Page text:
Although “Into the Spider-Verse” has a unique animation style, this only enhances the narrative, rather than distracting or detracting from it. The writing for this film is truly excellent, exploring themes of identity, expectations, responsibility, coping with loss, and taking a leap of faith. Miles is still discovering who he wants to be, but feels weighed down by the pressures and expectations of other people. He realizes that the only way to live up to his full potential is to live by his own standards, his own expectations, his own identity. Responsibility is a blessing but also a burden, depending on its source, and this film explores why that is important. Beyond that, we get some important dialogue about how we cope with loss and why we must ground ourselves not in anger or in vengeance but in a confidence of our own identity, as well as by relating to those who have shared that experience. Lastly, the film suggests that the only way to fulfill your potential is to take a leap of faith, something everyone can relate to whenever they are fearful of what lies ahead.

Thankfully, the script translates over into excellent characters as well. Each of the characters are given sufficient background and screen time to remain memorable and even to emotionally invest the audience in their goals. Miles Morales and Peter Parker act as foils of each other: while one is too weighed down by responsibility, the other feels no pressure to carry any responsibility and actually flees from his life goals out of fear. They both have to learn to take a leap of faith and are different people by the end of the film. Spider-Gwen initially thought she could shut everyone out, including close friends, but she learns to welcome in friends by the end. Spider-Noir learns through shared experiences to actually feel feelings. The dynamics between Miles, his father Jefferson, and his uncle Aaron feel real and create emotional stakes because none of these characters are perfect, but still have good motivations behind their actions.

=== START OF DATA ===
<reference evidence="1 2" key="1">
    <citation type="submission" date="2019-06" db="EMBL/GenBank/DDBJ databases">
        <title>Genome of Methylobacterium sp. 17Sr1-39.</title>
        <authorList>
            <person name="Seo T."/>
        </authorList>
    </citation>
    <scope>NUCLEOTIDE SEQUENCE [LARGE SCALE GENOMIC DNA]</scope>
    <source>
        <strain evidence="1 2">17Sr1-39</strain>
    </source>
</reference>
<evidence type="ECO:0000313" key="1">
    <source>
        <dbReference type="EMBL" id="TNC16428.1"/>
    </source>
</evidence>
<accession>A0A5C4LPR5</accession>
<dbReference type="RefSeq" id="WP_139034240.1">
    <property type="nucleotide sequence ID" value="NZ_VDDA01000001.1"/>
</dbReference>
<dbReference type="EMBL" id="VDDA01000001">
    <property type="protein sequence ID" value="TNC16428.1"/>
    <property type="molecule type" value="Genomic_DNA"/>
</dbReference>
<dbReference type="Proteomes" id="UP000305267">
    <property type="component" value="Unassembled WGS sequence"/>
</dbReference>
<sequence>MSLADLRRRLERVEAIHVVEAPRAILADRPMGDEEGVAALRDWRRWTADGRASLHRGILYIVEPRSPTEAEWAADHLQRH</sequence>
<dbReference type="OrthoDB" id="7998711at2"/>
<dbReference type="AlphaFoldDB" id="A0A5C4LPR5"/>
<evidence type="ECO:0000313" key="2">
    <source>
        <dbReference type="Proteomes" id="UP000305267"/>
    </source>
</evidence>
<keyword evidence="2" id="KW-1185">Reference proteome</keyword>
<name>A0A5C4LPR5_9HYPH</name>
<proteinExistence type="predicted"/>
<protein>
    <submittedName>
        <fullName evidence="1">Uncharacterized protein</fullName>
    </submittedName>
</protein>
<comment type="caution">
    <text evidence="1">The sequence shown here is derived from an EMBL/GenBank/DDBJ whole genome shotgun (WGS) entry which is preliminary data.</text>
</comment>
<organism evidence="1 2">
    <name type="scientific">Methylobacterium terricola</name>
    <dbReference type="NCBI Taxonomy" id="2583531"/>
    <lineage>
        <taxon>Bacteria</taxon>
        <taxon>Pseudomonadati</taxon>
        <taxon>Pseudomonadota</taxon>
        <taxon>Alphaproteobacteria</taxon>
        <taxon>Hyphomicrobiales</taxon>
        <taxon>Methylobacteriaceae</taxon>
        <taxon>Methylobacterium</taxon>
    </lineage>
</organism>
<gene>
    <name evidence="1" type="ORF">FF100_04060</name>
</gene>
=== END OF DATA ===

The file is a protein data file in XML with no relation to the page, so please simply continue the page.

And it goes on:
As for the villains, they act sufficiently in the roles that they are given. In a story that has to introduce six new main characters as well as integrate the concept of the multiverse, it makes sense that the villains get somewhat limited screen time. I will not spoil their motivations, but what we get from the film is more than enough to empathize with their goals, if not at least feel like their presence is a real threat.

My favorite shot in the film is a reverse shot of Miles falling off a tall building so that it looks like he is actually rising. This shot is so transformative and visualizes Miles’ arc because while everyone else thinks that Miles is falling, he is rising from his perspective. The moment that people assumed that he would be down and out is actually the moment where he decides to take a leap of faith. Rather than be ruled by fear or self-doubt in his abilities, he takes a leap of faith and trusts that everything will work itself out. As Christians, we can easily latch onto this theme of taking a leap of faith in our daily walks with Christ. Just as Miles must triumph over fear to fulfill his potential, so we as Christians must take a leap of faith towards wherever God is calling us so that we can fulfill our full potential for loving God well and loving others well.

The verdict? Go see this film. See it thrice like I did. Even after watching it twice, writing a review about it, and reflecting on it, I still noticed several new details during my third viewing that I did not notice in my previous two. This film is an utter joy and deserves the recognition it has gotten.

Upcoming Sony films include Glass, now in theaters, and The Kid Who Would Be King later this year.